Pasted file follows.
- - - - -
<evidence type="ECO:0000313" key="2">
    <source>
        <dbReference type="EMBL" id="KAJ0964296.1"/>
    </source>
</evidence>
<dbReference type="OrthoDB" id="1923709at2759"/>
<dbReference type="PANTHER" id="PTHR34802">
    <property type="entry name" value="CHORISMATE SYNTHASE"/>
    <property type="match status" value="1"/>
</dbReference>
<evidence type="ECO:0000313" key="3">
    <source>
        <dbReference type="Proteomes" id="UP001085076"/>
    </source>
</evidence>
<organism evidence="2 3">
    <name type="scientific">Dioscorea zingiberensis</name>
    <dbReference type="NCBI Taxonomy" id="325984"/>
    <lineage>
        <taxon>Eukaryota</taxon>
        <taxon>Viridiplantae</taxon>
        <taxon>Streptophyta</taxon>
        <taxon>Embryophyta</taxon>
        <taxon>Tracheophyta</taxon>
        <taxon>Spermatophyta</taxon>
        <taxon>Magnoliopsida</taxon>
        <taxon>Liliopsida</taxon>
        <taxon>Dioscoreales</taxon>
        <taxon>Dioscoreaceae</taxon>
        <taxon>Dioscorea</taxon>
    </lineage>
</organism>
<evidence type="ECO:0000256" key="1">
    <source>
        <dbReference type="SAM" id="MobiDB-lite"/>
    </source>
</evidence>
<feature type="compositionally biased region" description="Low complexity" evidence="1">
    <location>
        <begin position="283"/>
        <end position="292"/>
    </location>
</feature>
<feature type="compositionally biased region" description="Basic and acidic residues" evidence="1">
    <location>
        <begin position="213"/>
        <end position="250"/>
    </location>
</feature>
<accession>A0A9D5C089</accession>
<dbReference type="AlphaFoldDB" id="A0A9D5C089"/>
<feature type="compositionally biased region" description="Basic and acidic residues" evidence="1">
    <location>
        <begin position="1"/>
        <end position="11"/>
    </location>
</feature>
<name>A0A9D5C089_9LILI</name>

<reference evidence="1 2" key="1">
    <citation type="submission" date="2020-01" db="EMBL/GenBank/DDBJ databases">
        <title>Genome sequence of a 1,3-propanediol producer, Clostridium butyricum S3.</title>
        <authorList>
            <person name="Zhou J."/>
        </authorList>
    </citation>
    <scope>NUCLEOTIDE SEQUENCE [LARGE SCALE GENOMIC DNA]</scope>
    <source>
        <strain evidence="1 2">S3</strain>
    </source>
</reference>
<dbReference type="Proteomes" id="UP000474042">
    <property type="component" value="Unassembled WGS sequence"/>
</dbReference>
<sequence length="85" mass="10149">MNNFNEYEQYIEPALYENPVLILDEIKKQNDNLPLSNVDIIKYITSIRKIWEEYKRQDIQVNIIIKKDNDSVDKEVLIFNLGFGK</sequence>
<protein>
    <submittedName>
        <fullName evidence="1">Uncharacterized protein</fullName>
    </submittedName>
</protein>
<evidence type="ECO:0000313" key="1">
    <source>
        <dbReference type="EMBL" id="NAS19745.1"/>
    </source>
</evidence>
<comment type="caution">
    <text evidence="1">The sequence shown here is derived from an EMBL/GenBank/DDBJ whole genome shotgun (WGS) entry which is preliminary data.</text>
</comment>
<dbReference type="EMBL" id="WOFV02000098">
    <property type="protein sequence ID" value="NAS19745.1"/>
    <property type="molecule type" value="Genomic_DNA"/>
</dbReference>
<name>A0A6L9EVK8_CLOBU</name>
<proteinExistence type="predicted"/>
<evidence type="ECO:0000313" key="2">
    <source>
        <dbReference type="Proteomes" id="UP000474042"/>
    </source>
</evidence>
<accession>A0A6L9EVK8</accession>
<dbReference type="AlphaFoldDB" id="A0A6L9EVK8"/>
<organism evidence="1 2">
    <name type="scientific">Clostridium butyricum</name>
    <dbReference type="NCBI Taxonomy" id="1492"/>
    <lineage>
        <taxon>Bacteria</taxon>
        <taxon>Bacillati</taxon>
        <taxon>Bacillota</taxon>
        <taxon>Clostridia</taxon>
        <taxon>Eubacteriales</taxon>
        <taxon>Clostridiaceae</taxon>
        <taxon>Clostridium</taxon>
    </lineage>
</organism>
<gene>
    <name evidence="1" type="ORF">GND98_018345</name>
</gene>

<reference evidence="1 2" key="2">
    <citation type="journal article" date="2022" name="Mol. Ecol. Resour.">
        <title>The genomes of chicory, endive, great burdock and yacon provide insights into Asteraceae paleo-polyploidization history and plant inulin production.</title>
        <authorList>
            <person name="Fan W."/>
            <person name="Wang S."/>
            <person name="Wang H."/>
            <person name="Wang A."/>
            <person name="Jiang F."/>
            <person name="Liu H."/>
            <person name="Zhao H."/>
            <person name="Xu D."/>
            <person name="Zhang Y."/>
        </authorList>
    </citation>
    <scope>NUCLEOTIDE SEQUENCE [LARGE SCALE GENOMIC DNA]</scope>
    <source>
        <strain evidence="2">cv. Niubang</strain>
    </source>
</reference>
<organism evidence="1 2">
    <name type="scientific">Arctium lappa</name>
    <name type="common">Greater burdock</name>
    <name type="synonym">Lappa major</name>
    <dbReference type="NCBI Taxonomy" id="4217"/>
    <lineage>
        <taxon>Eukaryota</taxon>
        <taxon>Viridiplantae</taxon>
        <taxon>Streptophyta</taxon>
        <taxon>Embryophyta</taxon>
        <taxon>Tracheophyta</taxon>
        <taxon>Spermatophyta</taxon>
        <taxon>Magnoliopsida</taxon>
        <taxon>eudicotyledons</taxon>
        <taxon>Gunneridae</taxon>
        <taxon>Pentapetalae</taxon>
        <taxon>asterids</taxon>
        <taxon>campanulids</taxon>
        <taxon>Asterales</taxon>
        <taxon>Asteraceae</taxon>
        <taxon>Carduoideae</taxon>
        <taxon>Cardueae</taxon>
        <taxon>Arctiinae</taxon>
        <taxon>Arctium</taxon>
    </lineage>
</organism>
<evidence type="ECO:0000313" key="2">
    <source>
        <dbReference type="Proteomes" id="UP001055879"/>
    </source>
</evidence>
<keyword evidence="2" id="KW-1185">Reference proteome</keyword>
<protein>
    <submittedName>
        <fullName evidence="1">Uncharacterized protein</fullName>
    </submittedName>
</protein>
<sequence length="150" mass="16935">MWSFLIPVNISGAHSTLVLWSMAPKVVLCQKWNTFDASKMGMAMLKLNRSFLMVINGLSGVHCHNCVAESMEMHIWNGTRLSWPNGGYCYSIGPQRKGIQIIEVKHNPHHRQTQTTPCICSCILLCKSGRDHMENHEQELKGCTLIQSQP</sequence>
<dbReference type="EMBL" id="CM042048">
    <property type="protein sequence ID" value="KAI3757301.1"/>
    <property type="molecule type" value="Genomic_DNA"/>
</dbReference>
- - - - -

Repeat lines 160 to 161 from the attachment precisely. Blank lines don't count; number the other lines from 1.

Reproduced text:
        <taxon>Arctium</taxon>
    </lineage>